GDP Loses Ground: U.S. Indices Show Strength

Posted Thursday, December 21, 2017 by
Shain Vernier • 2 min read

For the first time in awhile, U.S. economic metrics have given equities investors reason to pause. However, they did nothing of the sort driving the DJIA north over 75 points and the S&P 500 just under five. It seems nothing can dampen the optimism surrounding the forthcoming benefits of tax reform.

Tax Breaks Are On The Way!

As my colleague Skerdian covered in an earlier update, we have seen some bearish sentiment toward the USD after the releases. Here is this morning’s hard data:

Event                                                      Projected                 Actual

Continuing Jobless Claims (Dec. 8)         1.900M                1.932M

Core Personal Consumption (Q3)               1.4%                    1.3%

GDP (Q3)                                                          3.3%                    3.2%

Initial Jobless Claims (Dec. 15)                   231K                     245K

The lagging GDP is a bit of a surprise on the heels of strong Retail Sales and housing numbers. The residual impact of this Fall’s active hurricane season is being floated by many media outlets as the reason why. For now, U.S. indices do not seem to care and the USD has only been moderately impacted.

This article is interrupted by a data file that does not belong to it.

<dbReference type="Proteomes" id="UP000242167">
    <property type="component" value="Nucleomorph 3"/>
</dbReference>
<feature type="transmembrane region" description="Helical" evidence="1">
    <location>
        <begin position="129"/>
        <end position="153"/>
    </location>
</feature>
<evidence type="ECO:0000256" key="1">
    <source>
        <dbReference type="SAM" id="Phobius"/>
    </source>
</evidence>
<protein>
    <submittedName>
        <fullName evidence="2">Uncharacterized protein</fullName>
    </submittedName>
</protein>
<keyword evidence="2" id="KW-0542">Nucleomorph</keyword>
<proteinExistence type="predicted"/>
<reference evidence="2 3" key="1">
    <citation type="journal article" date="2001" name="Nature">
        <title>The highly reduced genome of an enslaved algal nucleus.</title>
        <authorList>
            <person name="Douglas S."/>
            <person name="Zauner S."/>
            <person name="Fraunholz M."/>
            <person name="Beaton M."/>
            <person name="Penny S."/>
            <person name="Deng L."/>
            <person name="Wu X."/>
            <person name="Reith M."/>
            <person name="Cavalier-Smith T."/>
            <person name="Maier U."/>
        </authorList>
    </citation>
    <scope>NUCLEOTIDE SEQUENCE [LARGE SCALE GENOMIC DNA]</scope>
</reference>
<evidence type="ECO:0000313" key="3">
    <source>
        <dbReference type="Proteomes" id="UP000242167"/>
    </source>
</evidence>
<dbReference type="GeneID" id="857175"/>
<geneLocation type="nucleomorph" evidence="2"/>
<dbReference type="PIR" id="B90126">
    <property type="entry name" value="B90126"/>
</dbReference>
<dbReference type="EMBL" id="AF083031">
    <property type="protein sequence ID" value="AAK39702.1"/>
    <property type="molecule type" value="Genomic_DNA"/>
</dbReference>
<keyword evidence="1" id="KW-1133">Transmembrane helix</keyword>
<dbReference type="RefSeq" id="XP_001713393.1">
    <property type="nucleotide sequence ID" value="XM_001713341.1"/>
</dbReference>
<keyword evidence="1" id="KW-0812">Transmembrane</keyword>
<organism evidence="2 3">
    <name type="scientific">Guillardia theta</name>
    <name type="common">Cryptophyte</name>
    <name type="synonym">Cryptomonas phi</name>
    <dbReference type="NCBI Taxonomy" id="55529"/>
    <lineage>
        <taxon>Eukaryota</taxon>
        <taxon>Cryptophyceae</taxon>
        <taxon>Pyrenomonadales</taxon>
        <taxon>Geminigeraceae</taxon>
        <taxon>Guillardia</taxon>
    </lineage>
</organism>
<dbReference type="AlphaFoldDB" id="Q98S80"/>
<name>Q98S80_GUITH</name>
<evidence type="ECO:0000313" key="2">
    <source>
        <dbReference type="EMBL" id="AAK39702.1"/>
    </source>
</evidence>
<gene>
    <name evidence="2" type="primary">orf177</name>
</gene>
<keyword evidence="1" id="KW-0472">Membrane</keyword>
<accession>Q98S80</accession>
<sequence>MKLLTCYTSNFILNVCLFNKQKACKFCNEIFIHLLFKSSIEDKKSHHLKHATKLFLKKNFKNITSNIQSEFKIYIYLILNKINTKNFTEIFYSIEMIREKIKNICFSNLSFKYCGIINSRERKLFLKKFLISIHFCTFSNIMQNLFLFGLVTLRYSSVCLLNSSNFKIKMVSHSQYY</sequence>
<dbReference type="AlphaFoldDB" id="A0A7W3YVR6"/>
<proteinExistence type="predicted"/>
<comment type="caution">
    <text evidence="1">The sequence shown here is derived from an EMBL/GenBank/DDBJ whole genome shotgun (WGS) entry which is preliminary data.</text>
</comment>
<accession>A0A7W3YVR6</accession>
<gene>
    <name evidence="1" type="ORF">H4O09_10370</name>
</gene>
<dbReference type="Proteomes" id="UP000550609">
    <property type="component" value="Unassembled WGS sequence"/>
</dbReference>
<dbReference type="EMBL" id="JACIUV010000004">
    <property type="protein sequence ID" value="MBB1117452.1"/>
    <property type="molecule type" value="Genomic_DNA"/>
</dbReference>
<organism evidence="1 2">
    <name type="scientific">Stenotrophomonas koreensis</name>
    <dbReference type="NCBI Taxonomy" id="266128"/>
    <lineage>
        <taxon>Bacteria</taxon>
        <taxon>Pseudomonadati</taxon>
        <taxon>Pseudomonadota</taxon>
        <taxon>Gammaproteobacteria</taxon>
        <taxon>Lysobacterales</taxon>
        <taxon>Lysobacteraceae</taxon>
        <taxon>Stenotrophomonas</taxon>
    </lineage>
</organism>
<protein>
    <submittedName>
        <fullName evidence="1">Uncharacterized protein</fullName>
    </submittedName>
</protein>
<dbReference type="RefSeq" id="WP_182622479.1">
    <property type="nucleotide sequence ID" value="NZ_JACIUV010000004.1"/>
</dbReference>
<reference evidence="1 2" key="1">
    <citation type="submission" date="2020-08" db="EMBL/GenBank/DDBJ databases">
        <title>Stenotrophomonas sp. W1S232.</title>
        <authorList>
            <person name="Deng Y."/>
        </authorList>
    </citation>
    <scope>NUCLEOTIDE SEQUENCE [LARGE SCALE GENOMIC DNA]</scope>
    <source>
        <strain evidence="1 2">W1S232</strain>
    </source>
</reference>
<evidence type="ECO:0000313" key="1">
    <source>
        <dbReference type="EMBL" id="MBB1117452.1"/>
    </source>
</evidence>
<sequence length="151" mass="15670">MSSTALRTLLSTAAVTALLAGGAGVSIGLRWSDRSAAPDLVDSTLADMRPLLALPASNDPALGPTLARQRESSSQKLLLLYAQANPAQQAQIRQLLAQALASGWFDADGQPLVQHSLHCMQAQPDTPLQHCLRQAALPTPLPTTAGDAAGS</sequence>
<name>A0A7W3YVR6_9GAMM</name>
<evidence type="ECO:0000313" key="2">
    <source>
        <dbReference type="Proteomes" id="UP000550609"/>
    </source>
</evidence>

Today’s bull run may set the table for some Friday profit taking. Also we need to stay on our toes and be on the lookout for moves into safe-havens ahead of the Christmas holiday.

Where Are We Headed?

GDP is always a primary indicator of economic growth. When equities investors completely discount underperforming GDP, there is an overwhelming amount of positive sentiment in the market.

Of course, what is hot today may turn cold tomorrow. The early portion of 2018 will set the tone for the U.S. economy and the USD. President Trump has gone all in on tax cuts, stating that they are the key to creating robust economic growth. If we do not see a considerable jump in 2017’s Q4 GDP numbers, skeptics will be out in full force.

Upcoming GDP releases on January 26 and February 28 are going to be huge for these markets. Anything less than 4% growth is likely to be received poorly by traders and investors.

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